One problem with current cognitive diagnosis models is that they do not adequately evaluate examinees on more than two skill levels, such as master and non-master. While some cognitive diagnosis models do attempt to evaluate examinees on three or more skill levels, the number of variables used by such models is excessive.

Accordingly, what is needed is a method for performing cognitive diagnosis using a model that evaluates examinees on individual skills using polytomous attribute skill levels.

A further need exists for a method that considers each attribute separately when assessing examinees.

A still further need exists for a method of classifying examinees using a reduced variable set for polytomous attribute skill levels.

The present disclosure is directed to solving one or more of the above-listed problems.

SUMMARY

Before the present methods, systems and materials are described, it is to be understood that this invention is not limited to the particular methodologies, systems and materials described, as these may vary. It is also to be understood that the terminology used in the description is for the purpose of describing the particular versions or embodiments only, and is not intended to limit the scope of the invention which will be limited only by the appended claims.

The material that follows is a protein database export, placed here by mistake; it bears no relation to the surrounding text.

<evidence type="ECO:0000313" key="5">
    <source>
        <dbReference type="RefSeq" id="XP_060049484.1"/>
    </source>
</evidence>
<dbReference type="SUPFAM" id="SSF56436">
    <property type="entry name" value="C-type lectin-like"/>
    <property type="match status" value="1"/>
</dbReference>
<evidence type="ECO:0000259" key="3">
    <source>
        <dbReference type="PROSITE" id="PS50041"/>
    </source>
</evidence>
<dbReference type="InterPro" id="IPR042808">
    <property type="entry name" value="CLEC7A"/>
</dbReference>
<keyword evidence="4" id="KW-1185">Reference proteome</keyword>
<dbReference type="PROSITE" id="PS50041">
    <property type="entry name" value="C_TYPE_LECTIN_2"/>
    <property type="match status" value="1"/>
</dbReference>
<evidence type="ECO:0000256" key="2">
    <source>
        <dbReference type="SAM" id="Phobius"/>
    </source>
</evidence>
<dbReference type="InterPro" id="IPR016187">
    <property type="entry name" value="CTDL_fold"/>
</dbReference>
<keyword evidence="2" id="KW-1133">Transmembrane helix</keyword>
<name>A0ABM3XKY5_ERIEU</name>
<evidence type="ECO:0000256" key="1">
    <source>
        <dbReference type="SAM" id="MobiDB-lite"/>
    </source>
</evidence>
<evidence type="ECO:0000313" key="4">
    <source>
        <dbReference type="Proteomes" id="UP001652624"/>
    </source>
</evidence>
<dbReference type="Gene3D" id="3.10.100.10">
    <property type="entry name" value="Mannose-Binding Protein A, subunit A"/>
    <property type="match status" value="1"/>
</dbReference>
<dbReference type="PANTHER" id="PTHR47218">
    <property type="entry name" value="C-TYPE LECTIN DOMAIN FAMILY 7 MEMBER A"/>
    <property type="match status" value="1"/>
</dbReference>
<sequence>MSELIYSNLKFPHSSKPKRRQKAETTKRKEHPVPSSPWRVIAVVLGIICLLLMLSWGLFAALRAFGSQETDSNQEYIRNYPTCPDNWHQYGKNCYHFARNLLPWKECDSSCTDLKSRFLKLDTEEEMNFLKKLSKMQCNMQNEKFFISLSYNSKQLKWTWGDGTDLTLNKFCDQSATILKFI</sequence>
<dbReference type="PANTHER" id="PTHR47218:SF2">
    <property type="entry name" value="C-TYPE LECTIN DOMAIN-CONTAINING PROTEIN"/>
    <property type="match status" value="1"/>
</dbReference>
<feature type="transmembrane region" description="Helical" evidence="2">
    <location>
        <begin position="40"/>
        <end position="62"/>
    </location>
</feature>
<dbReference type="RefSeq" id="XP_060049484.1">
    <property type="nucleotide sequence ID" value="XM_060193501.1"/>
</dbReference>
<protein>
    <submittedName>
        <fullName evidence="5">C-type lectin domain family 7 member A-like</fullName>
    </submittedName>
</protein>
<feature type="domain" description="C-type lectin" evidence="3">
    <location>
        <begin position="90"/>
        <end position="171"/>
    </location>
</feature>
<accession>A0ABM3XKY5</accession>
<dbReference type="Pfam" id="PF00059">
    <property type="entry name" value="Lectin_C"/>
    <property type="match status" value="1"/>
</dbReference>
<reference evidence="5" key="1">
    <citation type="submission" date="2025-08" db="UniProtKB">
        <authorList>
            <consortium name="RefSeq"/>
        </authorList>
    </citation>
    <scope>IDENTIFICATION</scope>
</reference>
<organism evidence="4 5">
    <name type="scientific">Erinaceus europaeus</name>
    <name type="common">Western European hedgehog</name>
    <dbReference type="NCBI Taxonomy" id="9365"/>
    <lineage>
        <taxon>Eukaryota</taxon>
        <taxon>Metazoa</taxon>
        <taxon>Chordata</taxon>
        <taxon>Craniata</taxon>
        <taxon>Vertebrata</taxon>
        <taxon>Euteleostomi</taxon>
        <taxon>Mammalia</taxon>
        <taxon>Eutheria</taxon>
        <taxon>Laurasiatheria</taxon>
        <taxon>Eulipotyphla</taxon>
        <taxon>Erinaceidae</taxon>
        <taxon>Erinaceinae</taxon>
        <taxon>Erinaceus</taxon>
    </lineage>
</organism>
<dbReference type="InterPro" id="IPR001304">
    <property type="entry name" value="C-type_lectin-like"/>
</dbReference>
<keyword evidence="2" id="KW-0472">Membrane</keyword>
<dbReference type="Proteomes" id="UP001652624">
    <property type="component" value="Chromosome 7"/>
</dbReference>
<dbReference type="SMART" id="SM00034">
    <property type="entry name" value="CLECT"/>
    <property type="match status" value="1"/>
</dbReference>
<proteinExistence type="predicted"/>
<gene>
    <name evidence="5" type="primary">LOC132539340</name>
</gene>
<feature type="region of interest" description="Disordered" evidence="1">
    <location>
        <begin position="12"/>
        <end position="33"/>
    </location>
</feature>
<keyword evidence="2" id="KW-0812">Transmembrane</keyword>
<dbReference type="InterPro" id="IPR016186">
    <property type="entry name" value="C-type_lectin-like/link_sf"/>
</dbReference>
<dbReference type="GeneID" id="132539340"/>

It must also be noted that as used herein and in the appended claims, the singular forms “a,” “an,” and “the” include plural references unless the context clearly dictates otherwise. Thus, for example, reference to an “attribute” is a reference to one or more attributes and equivalents thereof known to those skilled in the art, and so forth. Unless defined otherwise, all technical and scientific terms used herein have the same meanings as commonly understood by one of ordinary skill in the art. Although any methods, materials, and devices similar or equivalent to those described herein can be used in the practice or testing of embodiments of the invention, the preferred methods, materials, and devices are now described. All publications mentioned herein are incorporated by reference. Nothing herein is to be construed as an admission that the invention is not entitled to antedate such disclosure by virtue of prior invention.